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From A Calcutta Prison To The Classical Stage

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A new Indian feature film was inspired by a group of prisoners who formed a well-known classical dance company. Commentator Sandip Roy has the true story of a famous Indian dancer and the convicts she befriended.

Alokananda Roy walked into Calcutta's Presidency Jail on International Women's Day, 2007. The Indian classical dancer had been invited to watch female inmates perform, but it was the men who caught her eye.

"They shook me," she says. "Their body language — it was as though they had no future, nothing to look forward to."

Almost on a whim, she offered to teach them. Some of the convicts scoffed, like Nigel Akkara, who had been running with gangs since he was in school (coincidentally, my old school in Calcutta). Caught by the police while still in college, he was in jail for kidnapping, extortion and being an accessory to murder.

"My first reaction seeing her was that I thought that maybe this woman is, you know, she's gone off her head," Akkara says. "Because, otherwise, why's she coming to the prison to teach 50 prisoners who are either rapists or murderers?"

But he kept watching from the sidelines and decided to give it a shot. He got more than a dance teacher.

"In the beginning, she was just Madam. But after eight months, she became Mother to everybody; she became Ma," he says.

"When I saw them, I just felt that any one of them could have been my son," says Roy. "All I did was I accepted them. The love came later."

She taught the prisoners folk dances — how to jump and kick in unison, brandishing swords and twirling scarves.

When the troupe gave its first performance outside the jail, four guards accompanied Akkara. He remembers walking out onto the stage.

"So I looked around and, you know, I felt that, do I deserve this? And I started crying," Akkara says. "From that day, there was no looking back."

Since then, the troupe has performed a dance drama from 1881, Valmiki Pratibha, all over the country. Written by Nobel laureate Rabindranath Tagore, it's about a fierce bandit in the forests of ancient India. A young girl who is captured by his gang for a human sacrifice melts his heart. She reveals herself to be the goddess of learning. Through her blessing, the bandit becomes the sage Valmiki, who then writes the Hindu epic the Ramayana.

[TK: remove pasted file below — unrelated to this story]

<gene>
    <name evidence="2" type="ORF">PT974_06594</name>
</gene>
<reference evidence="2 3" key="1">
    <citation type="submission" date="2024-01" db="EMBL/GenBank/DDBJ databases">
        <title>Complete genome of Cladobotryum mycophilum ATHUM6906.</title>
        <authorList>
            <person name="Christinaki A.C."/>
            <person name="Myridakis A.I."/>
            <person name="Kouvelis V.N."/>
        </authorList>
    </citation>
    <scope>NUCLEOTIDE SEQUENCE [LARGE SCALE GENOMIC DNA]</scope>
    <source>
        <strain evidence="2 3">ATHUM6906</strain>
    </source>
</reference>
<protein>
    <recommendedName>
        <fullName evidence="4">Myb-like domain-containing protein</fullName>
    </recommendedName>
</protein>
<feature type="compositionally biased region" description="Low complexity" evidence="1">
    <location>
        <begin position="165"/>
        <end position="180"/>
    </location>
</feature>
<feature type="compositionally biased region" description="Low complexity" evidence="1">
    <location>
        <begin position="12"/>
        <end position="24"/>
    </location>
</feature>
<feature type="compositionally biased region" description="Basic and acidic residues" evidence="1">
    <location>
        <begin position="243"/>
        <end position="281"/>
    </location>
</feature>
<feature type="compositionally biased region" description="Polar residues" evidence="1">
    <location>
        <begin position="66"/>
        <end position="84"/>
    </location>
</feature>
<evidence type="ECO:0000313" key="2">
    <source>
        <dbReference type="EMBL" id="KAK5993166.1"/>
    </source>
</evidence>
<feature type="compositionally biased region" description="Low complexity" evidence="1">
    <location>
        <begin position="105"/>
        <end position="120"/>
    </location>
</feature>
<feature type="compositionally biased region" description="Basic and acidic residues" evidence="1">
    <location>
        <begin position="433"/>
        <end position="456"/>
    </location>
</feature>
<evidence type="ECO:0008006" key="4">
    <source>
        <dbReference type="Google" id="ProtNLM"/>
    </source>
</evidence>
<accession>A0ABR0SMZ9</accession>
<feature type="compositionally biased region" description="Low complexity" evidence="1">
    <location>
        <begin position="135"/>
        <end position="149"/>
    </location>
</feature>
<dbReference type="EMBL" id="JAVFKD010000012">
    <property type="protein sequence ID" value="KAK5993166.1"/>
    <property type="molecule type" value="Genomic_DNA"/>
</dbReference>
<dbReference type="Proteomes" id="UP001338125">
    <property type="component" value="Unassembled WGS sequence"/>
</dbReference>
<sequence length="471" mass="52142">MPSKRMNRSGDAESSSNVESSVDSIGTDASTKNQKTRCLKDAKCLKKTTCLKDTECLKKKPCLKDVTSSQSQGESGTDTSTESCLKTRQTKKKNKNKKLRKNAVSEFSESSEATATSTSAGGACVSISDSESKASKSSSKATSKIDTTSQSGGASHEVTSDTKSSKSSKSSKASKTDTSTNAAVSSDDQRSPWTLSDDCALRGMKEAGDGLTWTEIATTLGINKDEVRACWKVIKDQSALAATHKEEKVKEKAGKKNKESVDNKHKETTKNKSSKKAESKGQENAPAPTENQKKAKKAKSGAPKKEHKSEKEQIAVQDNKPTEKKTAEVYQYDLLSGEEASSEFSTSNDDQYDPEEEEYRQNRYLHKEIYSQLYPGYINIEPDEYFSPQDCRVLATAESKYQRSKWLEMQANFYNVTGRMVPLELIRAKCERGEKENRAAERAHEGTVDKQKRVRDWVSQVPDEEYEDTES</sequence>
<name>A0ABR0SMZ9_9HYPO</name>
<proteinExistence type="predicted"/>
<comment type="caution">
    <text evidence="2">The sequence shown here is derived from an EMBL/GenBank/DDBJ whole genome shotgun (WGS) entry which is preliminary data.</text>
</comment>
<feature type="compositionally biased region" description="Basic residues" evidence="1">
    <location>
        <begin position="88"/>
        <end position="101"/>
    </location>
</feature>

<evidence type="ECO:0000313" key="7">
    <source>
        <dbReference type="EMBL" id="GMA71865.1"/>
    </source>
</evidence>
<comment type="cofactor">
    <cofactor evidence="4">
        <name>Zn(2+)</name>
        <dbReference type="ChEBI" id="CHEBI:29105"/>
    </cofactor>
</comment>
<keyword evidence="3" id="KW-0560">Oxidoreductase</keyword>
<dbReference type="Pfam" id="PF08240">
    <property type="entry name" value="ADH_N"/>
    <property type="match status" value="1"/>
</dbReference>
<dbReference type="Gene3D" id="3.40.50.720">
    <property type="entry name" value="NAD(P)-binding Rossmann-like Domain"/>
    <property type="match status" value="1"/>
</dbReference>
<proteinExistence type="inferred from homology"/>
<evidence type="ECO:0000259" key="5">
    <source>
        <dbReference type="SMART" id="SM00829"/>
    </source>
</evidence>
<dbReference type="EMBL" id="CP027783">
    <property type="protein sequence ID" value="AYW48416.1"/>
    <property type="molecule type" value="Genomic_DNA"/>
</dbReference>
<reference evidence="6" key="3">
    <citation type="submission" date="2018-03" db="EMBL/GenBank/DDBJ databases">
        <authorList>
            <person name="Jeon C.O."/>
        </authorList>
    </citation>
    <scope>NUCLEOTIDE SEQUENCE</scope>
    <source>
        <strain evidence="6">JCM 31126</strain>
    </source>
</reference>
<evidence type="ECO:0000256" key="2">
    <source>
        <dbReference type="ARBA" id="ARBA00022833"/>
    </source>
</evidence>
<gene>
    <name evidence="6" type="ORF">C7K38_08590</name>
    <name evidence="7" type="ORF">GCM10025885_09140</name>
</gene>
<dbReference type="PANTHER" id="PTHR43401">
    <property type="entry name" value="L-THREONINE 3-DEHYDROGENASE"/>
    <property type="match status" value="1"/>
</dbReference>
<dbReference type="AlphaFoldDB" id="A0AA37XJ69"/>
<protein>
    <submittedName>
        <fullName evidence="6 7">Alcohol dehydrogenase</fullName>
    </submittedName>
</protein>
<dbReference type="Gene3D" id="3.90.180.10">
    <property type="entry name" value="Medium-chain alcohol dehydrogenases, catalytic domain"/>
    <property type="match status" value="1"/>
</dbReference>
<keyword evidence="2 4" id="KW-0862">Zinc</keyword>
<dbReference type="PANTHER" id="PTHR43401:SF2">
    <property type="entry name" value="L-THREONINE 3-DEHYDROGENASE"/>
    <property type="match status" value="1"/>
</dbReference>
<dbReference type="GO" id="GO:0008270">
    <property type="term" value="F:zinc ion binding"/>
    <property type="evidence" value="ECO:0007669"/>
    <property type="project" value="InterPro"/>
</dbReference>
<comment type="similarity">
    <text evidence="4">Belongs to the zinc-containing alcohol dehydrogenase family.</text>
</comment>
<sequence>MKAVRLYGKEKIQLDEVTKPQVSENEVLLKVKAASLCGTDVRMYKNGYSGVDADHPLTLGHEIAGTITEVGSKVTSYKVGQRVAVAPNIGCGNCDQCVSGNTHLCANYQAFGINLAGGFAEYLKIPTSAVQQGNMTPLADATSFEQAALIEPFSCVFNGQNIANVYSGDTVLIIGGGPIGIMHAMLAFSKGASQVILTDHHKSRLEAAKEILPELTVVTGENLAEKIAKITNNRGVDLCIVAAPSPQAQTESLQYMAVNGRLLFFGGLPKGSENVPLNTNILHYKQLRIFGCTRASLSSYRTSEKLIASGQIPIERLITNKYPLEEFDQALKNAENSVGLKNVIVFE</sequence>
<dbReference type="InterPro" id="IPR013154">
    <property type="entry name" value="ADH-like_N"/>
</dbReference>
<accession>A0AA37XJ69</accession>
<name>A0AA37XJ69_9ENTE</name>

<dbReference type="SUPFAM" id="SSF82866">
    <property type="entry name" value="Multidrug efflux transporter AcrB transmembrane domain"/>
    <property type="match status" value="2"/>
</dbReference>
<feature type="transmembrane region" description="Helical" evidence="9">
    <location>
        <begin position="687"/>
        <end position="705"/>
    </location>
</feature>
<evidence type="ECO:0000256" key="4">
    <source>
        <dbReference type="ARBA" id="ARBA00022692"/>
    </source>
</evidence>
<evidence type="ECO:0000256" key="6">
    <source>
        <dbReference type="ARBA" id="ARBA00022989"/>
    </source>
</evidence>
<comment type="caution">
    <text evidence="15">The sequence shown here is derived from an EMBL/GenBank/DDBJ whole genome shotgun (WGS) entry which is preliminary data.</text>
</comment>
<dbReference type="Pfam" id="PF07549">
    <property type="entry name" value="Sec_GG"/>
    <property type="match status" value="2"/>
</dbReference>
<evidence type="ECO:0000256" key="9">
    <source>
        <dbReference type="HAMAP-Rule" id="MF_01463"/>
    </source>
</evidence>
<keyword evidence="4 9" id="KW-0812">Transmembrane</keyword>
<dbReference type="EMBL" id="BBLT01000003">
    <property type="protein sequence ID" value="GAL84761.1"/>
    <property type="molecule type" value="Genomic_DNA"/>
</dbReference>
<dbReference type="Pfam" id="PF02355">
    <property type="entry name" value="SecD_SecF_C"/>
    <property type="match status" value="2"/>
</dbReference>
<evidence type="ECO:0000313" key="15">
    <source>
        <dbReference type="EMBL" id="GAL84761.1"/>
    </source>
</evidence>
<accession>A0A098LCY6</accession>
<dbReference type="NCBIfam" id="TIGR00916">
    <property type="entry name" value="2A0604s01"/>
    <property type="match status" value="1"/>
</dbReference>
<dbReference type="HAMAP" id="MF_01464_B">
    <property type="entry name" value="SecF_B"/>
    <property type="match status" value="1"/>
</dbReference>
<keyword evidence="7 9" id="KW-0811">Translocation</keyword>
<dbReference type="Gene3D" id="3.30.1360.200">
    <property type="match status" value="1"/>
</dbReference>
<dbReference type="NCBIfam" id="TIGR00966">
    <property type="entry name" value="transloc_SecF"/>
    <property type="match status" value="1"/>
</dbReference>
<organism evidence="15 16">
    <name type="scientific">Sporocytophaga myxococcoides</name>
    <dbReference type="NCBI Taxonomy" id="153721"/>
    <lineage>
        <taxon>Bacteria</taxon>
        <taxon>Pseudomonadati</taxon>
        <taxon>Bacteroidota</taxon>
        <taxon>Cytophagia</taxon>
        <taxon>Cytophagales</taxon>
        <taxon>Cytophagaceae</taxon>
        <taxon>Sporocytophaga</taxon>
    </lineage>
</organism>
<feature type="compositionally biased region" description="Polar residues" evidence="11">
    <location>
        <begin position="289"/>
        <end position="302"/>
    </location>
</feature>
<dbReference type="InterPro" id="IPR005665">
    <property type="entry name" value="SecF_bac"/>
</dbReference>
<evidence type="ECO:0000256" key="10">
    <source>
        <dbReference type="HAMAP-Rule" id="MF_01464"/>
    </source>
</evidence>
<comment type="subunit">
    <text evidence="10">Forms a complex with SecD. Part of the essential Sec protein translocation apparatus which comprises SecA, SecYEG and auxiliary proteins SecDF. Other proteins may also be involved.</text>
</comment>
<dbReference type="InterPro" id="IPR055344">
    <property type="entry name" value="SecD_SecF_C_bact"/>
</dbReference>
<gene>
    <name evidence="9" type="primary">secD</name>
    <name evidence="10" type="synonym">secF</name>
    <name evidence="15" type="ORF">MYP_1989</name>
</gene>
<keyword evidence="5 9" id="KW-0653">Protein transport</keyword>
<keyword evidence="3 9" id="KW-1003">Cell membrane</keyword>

Now this Sound-of-Music-in-prison story has inspired a Bengali feature film, Muktodhara (The Flow of Freedom). A dancer comes into a prison, much as Roy did. And Akkara himself plays a convict whose life she turns around.

He's been out of prison since 2009. But, he says, the gala premieres and standing ovations don't mean it's easy to find a second chance.

"People come up to me and tell me that, you know, I'll give you a job, take my number," he says. "And then I call them, they call me to their house and they tell me that, 'You clean my doorstep, then go. Don't come into the house.' "

So he started his own company giving ex-convicts jobs as cleaners, pest control technicians and even security guards.

Alokananda Roy says she always reminds cheering audiences that the concert is not the feel-good end of this story.

"I always speak and I say, 'Let this acceptance not end this evening,' " she says. "People ask me, 'Are they really reformed?' I say, 'Are we?' "

And then she softly sings a few lines about liberation.

Commentator Sandip Roy is the cultural editor of in Calcutta, India.

Copyright 2012 National Public Radio. To see more, visit


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